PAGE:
The Church: A Place for Spiritual Growth

In the Old Testament of the Bible we see how God guided the Israelites through the tabernacle with Moses speaking for him. God demonstrated his desire to speak to his people and teach them how to live in peace.

And now, Israel, what does the Lord your God require of you, but to fear the Lord your God, to walk in all his ways, to love him, to serve the Lord your God with all your heart and with all your soul, and to keep the commandments and statutes of the Lord, which I am commanding you today for your good? Deuteronomy 10: 12-13 ESV

The tabernacle and later the temple in Jerusalem gathered the people together to worship God.

In the New Testament Jesus reminds us of the importance of gathering together.

“For where two or three are gathered in my name, there I am among them.” Matthew 18:20

My husband I have been blessed by a heritage in the church. I was brought up in the Finnish Apostolic Lutheran Church and my husband in the Dutch Reformed Church. Recently I found a picture book that was given to him by the Sunday School when he was four years old.

We met in a Reformed Church on the campus of the University of Michigan and we were married there.

When we established a home in Illinois we became members of the Evangelical Free Church. We have also had encounters with the Baptist and the Catholic Church.

Because the church is made up of humans with a tendency to sin, we need to pursue truth and forgiveness, We need to bring difficulties before the Lord in prayer. In our walk of faith we need the church. The church is the place where we can grow.

Put on then as God’s chosen ones, holy and beloved, compassionate hearts, kindness, humility, meekness and patience, bearing with one another and, if one has a complaint against another, forgiving each other; as the Lord has forgiven you, so you also must forgive . . . And let the peace of Christ rule in your hearts, to which indeed you were called in one body. And be thankful. Let the word of Christ dwell in you richly, teaching and admonishing one another in all wisdom, singing psalms and hymns and spiritual songs, with thankfulness in your hearts to God. Colossians: 12-13, 15-16

This post is participating in Five Minute Friday. Today’s prompt is: PLACE

I am also linking up with writers at #GraceFullTuesday.

A New Perspective and Mnemonic for Agape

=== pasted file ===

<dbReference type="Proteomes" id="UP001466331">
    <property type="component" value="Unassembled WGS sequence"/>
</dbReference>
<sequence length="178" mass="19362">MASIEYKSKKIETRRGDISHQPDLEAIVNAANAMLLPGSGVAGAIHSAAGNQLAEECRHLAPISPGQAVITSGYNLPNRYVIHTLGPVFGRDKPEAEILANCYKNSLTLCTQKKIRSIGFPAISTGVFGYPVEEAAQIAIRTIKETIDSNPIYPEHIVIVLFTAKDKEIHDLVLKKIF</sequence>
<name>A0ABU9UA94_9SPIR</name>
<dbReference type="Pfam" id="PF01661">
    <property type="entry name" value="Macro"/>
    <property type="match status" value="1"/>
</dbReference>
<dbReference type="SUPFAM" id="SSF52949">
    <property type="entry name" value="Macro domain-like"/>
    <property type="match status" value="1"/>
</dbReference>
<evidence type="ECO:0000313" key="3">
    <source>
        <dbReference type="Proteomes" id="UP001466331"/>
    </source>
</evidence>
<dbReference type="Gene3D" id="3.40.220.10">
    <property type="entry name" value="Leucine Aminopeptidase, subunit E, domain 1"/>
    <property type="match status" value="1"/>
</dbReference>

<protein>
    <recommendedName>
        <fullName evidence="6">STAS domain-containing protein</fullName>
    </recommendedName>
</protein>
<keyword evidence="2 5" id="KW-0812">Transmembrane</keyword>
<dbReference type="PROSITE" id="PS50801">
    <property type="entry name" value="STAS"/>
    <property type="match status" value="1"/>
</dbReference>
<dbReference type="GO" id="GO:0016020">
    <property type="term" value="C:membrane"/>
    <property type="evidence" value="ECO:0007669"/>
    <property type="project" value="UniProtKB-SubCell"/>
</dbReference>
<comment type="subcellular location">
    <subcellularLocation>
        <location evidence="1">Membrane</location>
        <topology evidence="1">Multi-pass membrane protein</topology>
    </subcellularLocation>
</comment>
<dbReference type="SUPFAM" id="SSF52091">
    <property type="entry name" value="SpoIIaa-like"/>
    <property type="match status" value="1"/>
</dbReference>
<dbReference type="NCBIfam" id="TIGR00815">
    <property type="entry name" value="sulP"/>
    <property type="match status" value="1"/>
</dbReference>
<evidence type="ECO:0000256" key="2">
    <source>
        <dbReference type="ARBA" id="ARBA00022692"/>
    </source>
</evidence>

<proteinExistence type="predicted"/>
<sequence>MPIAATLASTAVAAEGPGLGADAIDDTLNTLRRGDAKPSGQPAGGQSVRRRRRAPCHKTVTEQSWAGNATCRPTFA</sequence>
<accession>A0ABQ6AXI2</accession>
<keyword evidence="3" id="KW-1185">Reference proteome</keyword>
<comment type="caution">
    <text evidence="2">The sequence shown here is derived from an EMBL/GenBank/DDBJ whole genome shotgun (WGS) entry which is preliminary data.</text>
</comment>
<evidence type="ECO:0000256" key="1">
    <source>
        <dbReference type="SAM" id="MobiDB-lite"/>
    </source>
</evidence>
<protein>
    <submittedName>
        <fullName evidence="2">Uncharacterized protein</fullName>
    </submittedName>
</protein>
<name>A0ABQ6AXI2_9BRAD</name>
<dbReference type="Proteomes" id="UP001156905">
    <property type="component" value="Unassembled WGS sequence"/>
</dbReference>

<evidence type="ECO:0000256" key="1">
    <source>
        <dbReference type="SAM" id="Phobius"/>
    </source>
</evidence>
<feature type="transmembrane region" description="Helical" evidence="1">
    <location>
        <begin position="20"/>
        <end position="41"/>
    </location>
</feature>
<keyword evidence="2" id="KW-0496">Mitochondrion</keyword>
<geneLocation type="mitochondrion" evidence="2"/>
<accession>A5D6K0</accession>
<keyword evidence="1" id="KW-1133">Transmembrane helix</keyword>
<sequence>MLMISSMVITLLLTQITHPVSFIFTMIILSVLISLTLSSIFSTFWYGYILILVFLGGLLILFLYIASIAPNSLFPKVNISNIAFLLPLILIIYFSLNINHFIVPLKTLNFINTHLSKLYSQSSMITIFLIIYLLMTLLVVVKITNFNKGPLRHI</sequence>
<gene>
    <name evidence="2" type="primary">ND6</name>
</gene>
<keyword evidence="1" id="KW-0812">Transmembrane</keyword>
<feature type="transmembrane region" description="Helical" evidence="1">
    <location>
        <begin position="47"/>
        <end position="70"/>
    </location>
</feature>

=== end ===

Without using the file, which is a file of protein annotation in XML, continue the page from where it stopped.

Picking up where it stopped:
Last night I tuned into an online nursing journal club. The article under discussion  was  A Nursing Practice Model Based  on  Christ:  the Agape Model written by Nancy Eckerd. The model is based on the Holy Spirit working through the nurse in her daily encounters with patients.

My thoughts were stuck on memories of the high tech environment of the labor/delivery unit that I once worked in. We spent so much time on computer screens, documenting and watching fetal monitors. My pocket held a hospital cell phone. Patients, doctors, nurse colleagues and pharmacists could call at any time.

Once I stood by a patient’s bedside as she prayed.  I  talked  with  the Christian friends that had come to support her. I participated in that spiritual moment. But I don’t remember many moments like that. The unit was just too busy.

I am no longer working in the hospital, but I realized that I could benefit from a new perspective. Am I attentive to the Lord, to the Holy Spirit, in the business of life? Daily life.

A mnemonic was offered for the agape* model of practice.

A   Accept Christ as Savior

G   Grow Professionally and Spiritually

A   Anticipate Supernatural Intervention

P   Prayer & Spiritual Gifts

E   Embrace Fruit of the Spirit**

This mnemonic can apply to Christian living, every day.

* The Greek Dictionary of the New Testament defines agape as: love, i.e. affection or benevolence.

Nancy Eckerd, A Nursing Practice Model Based on Christ: the Agape Model, Journal of Christian Nursing vol. 35. #2. p.130.

I am joining the Five Minute Friday community with this post. The prompt is: STUCK